An excerpt from Showalter’s obituary in the March 1935 issue of Chess Review read: Mr. Showalter was famous as a baseball player and was an ardent fan up until the latter part of his life, when bad health kept him at home. He was the first man in Kentucky to pitch a curve ball and one of the seven men who discovered the curve.
     Here are some more interesting articles to browse: Everybody’s Magazine article The Race for Chess Championship, Astonishing Memory Feats of the Chess Masters (pages 495 to 502)
     Indianapolis Journal February 13, 1890 has an OCR text of an article on the visit of Showalter and Lipschutz to the city HERE.

Q-sac by Rossolimo

     Rossolimo once bitterly complained that by FIDE rules in effect at the time that he had become listed as ‘inactive’ which made it almost impossible for him to get invitations to tournaments. He also complained that despite his many previous successes in international tournaments, many brilliancy prizes and Queen sacrifices, that when he went to publish a book of his best games, he was told by publishers that they were not interested because he ‘did not score points.’ Rossolimo was so frustrated that he added he thought that in each tournament a committee should be formed to judge the games and award points based on ‘beauty.’ He added that in some cases it may be possible for the loser to score more points than the winner if he played ‘more beautifully.’
     The following game contains one of Rossolimo’s Q-sacs that was played in a game listed as being played in New York, but no further information about the tournament or his opponent is known. According to chess historian Edward Winter, B.H. Wood first published it in his Illustrated London News column in 1961. Winter adds that Chess Life did not list any New York tournaments in which Rossolimo played in 1961. Of course, Chess Life went through some pretty rough times where it was nothing more than a useless rag, so that means nothing and they did not publish news on every event that was played.  Winter also points out that it is possible the game the game was not played in a serious event. Nobody knows. It could have been a local tournament or, possibly, even from a simultaneous held at Rossolimo’s Chess Studio at the corner of Sullivan and Bleeker Streets in Greenwich Village. Here are a couple of views of the location of his chess club, but since it’s has been 50 years I can’t be sure of the exact location of the Studio. I think it was in the store front on the right in the looking north view.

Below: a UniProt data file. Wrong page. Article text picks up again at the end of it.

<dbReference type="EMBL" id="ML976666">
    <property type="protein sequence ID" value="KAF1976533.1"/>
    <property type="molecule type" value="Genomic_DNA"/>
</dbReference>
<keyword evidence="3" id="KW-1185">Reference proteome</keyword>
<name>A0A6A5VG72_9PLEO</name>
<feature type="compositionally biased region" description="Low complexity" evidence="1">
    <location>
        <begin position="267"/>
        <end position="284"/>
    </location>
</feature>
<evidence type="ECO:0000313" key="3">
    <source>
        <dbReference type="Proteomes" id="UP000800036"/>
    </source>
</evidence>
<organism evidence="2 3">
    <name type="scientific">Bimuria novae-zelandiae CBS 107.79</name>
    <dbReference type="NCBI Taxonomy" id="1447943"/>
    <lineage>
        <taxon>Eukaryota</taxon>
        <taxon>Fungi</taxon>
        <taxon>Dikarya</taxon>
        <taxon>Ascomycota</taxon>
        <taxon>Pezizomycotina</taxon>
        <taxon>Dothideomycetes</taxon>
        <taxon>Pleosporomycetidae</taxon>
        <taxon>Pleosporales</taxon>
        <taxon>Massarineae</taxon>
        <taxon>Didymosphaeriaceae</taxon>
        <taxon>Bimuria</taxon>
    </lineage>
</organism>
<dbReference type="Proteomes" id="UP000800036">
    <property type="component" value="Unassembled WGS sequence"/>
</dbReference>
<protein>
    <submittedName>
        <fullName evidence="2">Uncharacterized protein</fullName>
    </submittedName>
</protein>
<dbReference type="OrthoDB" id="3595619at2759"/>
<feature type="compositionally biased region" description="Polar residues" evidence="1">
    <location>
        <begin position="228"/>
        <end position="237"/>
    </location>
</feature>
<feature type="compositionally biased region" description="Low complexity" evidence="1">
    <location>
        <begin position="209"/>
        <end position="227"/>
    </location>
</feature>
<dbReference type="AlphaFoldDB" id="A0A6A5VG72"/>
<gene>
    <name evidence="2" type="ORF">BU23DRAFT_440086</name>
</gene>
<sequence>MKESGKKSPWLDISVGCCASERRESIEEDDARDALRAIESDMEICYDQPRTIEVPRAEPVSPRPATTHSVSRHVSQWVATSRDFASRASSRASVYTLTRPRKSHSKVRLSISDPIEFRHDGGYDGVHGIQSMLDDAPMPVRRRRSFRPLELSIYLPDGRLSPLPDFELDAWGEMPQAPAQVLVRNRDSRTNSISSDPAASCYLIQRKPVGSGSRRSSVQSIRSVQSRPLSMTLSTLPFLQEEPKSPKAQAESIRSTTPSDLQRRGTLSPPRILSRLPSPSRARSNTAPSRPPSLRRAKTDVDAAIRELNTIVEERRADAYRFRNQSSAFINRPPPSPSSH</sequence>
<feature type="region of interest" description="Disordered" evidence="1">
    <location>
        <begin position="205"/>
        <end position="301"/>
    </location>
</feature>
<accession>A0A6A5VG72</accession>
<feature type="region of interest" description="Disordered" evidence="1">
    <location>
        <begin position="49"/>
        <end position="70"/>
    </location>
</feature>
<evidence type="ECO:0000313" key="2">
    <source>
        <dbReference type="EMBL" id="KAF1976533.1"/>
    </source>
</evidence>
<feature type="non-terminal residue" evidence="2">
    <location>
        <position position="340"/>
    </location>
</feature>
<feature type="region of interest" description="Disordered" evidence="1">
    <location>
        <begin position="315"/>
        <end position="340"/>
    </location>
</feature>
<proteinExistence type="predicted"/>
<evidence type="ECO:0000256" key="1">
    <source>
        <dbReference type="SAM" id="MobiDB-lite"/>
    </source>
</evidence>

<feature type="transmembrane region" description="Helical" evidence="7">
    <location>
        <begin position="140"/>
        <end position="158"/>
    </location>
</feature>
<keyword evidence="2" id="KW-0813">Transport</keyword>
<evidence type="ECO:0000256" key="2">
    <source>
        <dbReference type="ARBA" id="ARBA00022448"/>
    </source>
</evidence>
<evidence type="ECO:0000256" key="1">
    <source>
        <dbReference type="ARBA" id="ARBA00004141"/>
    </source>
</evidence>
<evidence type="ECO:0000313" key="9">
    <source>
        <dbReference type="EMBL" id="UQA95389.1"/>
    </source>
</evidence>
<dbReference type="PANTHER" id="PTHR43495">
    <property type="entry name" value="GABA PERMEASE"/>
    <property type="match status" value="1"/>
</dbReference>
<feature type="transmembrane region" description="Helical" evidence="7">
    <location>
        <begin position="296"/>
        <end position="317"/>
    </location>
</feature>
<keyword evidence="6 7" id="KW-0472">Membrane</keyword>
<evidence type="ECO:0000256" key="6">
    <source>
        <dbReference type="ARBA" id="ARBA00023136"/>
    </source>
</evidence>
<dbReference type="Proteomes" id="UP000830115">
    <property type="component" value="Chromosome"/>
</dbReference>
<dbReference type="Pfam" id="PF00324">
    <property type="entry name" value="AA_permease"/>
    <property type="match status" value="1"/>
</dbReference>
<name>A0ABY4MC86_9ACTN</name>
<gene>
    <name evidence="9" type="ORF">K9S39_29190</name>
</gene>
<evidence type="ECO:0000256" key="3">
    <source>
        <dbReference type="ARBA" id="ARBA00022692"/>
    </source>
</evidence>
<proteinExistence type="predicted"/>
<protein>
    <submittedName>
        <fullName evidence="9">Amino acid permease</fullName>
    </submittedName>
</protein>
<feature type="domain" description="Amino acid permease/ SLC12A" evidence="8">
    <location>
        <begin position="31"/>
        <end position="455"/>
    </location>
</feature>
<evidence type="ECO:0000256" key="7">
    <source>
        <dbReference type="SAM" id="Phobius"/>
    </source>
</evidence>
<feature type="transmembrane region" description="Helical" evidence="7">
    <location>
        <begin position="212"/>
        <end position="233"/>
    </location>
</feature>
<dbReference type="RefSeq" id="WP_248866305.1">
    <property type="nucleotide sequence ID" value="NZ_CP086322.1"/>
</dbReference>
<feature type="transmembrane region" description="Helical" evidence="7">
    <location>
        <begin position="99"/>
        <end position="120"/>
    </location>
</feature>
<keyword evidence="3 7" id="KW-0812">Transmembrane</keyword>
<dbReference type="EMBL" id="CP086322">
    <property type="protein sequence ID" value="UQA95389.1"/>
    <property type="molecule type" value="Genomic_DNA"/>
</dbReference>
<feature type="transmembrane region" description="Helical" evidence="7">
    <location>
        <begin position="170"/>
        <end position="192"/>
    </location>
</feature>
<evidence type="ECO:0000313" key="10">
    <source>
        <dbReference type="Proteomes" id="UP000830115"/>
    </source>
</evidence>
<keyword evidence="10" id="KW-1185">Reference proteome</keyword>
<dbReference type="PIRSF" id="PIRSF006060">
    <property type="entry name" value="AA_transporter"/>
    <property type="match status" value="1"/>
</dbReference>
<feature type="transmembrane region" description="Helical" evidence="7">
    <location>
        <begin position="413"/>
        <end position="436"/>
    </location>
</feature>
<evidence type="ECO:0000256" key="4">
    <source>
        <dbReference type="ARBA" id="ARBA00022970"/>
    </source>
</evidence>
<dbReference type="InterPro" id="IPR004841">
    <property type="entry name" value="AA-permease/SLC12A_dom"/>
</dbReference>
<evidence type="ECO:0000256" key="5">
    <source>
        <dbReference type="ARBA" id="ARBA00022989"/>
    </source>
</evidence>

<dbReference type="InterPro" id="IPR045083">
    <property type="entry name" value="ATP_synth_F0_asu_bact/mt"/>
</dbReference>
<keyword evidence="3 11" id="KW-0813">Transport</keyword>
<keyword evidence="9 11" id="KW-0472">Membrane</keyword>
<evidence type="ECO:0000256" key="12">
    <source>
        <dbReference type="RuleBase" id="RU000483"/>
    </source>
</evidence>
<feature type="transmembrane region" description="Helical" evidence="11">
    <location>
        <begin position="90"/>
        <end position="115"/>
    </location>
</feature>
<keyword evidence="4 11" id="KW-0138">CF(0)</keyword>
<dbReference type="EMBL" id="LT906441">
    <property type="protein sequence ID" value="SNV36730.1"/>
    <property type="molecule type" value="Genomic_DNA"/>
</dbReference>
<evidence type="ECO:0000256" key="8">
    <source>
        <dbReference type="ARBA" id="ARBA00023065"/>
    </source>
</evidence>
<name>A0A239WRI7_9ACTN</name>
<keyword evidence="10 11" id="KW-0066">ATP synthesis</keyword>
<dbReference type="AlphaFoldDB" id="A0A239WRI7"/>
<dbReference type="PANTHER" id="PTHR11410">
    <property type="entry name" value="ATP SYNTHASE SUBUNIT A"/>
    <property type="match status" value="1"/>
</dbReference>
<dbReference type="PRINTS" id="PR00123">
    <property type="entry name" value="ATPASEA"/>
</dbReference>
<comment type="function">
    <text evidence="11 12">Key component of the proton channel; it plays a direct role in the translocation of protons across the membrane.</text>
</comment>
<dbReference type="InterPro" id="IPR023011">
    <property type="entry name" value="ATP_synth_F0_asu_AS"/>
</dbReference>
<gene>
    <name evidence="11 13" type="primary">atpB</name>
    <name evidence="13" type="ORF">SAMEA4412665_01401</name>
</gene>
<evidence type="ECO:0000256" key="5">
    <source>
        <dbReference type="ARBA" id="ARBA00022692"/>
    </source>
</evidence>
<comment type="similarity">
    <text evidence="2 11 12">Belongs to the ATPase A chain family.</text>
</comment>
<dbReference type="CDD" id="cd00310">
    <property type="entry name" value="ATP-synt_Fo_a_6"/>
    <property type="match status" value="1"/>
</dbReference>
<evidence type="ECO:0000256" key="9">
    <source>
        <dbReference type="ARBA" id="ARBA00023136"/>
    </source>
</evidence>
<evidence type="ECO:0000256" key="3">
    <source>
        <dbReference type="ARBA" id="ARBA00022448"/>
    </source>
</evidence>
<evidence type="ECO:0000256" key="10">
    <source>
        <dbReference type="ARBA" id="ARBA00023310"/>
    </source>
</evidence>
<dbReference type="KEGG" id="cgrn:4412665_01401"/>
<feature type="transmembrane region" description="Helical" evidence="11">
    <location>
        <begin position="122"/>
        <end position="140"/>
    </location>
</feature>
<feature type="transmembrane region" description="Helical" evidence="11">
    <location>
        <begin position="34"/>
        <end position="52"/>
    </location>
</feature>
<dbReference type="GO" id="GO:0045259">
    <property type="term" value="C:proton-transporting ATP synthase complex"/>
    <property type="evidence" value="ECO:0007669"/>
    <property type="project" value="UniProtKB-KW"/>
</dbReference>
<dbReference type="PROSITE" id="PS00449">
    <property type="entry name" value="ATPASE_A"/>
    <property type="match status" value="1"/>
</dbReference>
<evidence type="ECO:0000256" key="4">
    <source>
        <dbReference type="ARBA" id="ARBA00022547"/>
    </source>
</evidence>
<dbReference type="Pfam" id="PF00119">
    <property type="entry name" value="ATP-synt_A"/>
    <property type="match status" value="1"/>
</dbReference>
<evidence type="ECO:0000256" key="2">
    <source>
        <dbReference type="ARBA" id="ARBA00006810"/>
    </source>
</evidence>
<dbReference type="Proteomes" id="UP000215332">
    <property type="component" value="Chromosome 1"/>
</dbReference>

Looking South

Looking North 
    I analyzed the game with today’s engines which are all in agreement that the Q-sacrifice was not white’s best and it was, in fact, unsound. But because of the unbalanced material situation I was not entirely convinced that black really stood better. I let Houdini 2, Stockfish 5, Komodo 8 and Critter all analyze the position for several minutes after 18.c4 and they all were in agreement that the Q offer was a poor move. A blitz shootout resulted in a win for black.  So it seems that Rossolimo’s Q-sac appears flawed. Another but…the subsequent play after black’s 21…c5 leads to positions where it seems the engines are not able to reach a clear cut opinion regarding the result. 
     I am sure that if one had the time to devote to a thorough analysis with several engines and a strong enough computer a clear opinion might be reached, but a casual analysis such as I did does not do the position justice. 
     That said, even if Rossolimo’s Q-sac is flawed and the subsequent play is not perfect, it does not take anything away from the enjoyment of playing over the game.

Thursday, October 16, 2014

Antique Chess Set Collections

Staunton sets by Jaques, European, Chinese and Indian sets...you name it. Interesting sets from the 1600s to the 1920s. There is also a page on chess set restoration plus links to other sites. Fun browsing. Antique Chess Shop

 
Chess Hall of Fame chess set exhibition from the Jon Crumiller collection:

Wednesday, October 15, 2014

Tim Sawyer’s Blog

     I sometimes surf Blogger and other places looking for interesting Blogs and every once in a while I find one. Read 40 years of chess stories by correspondence master and BDG author by Rev. Tim Sawyer; that’s what the Blog heading says.  
     I never heard of Mr. Sawyer, sorry to say, but I recently discovered his excellent Blog which he has been writing since 2011. He is also author of a book on the Blackmar published in 1999, but I don’t think you’ll want it…new costs $360 and used $61!!! It’s out of date anyway.
     He has also authored a couple of other books, A Patzer’s Story, which is no longer available and A Patzer's Journey: Applying the rules from A Patzer's Story.  He is also the author of some self-help books. See Amazon HERE.